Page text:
As a result of the rapid spread of WNV across the United States as well as the tremendous economic and health impact it has had on human and horse populations, the focus of mosquito abatement and control programs to regulate mosquito populations quickly turned to stormwater management BMPs. The control of mosquitoes in either the larval or the adult stages involves the application of pesticides, some chemical and some biological. Such pesticide use is federally regulated under the Federal Insecticide, Fungicide, and Rodenticide Act within the guidelines of the CWA. In 2002, the House Subcommittee on Water Resources and Environment convened a hearing to discuss the CWA and mosquito control. However, rulings on several cases have resulted in mixed interpretations of the current legal situation in terms of communities’, industry’s, and any other private or public entity’s use of pesticides with regard to the restrictions of the CWA. In light of this problem, the Division of Emergency and Environmental Health Services (within the Centers for Disease Control and Prevention) has suggested a more integrated systems-based approach to control mosquitoes when designing stormwater management facilities (www.cdc.gov/ncidod/dvbid/westnile/index.htm).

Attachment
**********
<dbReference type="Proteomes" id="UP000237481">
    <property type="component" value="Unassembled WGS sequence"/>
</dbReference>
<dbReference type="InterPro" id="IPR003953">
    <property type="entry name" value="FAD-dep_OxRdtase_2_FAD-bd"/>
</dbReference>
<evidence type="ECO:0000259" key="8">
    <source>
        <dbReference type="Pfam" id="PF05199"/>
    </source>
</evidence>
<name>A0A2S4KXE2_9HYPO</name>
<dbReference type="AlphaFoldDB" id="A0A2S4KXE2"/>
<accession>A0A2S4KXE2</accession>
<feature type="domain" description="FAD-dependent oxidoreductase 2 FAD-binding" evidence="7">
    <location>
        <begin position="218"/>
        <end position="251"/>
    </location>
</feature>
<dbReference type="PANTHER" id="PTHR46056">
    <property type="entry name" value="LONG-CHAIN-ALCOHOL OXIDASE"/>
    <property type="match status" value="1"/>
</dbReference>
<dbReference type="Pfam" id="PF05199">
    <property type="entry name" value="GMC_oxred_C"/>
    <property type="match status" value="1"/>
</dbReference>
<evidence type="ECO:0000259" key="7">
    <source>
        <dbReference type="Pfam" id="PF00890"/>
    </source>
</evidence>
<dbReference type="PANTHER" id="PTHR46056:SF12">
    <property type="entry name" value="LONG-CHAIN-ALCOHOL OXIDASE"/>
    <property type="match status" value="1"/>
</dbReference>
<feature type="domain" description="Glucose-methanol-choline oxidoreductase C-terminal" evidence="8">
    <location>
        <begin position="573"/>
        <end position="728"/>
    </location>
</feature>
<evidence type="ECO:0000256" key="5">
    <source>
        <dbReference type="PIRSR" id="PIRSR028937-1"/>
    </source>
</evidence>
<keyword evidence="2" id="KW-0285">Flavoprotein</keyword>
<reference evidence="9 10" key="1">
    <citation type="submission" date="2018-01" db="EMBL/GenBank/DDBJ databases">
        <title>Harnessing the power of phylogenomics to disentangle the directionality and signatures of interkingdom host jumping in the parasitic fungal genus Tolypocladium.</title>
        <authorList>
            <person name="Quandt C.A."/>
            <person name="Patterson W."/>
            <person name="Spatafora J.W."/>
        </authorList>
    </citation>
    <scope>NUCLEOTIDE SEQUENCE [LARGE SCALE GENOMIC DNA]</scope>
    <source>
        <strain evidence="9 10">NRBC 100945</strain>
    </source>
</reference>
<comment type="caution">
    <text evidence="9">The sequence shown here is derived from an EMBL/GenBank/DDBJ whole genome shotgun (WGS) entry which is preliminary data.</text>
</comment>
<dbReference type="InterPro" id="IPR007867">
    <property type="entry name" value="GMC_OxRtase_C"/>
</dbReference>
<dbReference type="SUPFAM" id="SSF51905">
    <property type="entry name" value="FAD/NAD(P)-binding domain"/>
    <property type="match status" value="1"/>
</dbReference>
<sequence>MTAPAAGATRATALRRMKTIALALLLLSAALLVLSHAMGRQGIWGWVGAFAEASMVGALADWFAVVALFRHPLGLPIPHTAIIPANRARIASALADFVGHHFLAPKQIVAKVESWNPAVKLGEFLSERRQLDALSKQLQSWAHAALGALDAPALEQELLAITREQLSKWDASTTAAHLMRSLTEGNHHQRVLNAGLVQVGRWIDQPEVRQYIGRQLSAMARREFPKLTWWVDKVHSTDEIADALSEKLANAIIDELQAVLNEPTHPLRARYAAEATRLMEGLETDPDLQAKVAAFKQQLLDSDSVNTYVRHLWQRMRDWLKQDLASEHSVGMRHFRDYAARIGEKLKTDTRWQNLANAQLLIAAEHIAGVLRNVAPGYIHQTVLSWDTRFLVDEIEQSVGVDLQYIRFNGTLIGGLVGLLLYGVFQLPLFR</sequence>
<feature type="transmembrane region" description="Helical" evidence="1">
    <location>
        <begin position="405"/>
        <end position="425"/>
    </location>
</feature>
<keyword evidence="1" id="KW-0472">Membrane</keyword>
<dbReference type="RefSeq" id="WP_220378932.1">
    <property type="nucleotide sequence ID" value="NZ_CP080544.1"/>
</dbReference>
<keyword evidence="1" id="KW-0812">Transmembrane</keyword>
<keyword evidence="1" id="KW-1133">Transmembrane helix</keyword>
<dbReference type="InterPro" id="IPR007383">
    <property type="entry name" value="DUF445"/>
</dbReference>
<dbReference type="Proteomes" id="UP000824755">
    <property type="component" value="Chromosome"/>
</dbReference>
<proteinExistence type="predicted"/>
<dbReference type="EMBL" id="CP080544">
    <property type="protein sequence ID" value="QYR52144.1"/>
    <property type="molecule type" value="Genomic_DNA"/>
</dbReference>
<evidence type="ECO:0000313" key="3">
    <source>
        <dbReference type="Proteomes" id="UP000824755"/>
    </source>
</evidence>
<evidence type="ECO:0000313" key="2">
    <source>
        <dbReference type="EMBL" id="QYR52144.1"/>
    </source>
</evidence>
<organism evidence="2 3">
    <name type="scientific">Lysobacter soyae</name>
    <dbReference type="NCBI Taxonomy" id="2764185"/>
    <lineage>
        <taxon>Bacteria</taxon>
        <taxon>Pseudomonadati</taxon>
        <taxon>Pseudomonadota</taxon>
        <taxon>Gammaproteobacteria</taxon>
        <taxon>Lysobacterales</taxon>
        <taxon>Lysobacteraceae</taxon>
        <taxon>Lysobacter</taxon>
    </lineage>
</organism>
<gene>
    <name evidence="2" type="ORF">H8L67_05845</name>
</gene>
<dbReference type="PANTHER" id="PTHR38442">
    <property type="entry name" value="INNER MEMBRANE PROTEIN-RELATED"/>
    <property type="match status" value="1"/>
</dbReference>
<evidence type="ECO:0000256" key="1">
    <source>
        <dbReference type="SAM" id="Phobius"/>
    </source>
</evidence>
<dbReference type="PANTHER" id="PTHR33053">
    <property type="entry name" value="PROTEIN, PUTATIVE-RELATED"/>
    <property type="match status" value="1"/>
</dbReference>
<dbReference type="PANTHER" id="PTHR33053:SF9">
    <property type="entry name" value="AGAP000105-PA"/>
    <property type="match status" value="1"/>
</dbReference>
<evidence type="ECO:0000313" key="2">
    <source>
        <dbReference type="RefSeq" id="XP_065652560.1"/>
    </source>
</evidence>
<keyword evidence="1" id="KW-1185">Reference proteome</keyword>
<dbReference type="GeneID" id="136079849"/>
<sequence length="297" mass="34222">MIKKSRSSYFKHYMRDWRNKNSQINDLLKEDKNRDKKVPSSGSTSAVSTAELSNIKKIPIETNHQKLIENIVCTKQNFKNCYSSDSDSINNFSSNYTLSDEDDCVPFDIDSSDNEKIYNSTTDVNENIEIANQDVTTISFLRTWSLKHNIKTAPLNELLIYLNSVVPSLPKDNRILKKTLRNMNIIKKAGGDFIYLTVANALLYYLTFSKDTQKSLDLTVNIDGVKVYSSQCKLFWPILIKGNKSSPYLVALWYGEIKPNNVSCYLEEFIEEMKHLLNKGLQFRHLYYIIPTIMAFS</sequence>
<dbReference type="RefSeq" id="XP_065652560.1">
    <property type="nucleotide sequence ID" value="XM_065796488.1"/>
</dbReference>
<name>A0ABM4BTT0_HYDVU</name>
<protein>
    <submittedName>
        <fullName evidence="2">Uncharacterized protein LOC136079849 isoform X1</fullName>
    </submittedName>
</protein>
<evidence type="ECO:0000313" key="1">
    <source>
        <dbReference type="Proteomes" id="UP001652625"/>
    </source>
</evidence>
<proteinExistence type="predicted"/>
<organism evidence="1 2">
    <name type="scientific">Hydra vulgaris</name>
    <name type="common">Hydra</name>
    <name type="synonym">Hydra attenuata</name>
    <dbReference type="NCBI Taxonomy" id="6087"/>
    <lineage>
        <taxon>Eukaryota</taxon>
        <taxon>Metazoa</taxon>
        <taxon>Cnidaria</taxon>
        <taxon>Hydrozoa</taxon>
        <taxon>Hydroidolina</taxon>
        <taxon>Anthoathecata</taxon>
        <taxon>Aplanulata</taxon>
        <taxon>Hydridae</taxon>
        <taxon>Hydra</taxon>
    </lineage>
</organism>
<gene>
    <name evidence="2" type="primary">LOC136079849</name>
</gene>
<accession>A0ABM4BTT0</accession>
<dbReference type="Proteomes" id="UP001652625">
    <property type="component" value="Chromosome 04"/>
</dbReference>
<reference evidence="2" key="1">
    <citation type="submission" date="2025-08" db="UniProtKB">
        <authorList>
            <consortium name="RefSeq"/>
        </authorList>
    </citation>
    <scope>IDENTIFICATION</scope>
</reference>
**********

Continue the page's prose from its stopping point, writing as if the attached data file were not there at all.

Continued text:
The significant increase of West Nile virus across the United States and especially in Maryland warrants a more thorough understanding of larval habitats in terms of the role that anthropogenic habitats such as stormwater ponds play in this mosquito-borne public health issue. Long-term (multiyear) studies are lacking with respect to understanding how larval mosquito population dynamics change from year to year as stormwater management BMPs evolve with time.
Based on the preliminary results of a pilot study, a more thorough surveillance program of five stormwater BMPs (shallow marshes, retention ponds, detention ponds including extended detention basins, infiltration basins, and trenches) was established for an additional two years and divided into two phases, a surveillance phase and a control phase. Because climatological conditions vary from year to year and stormwater BMPs change or evolve over time, it is unknown how larval mosquito populations might change as well. Therefore it is critical to maintain monitoring efforts to more fully understand this relationship.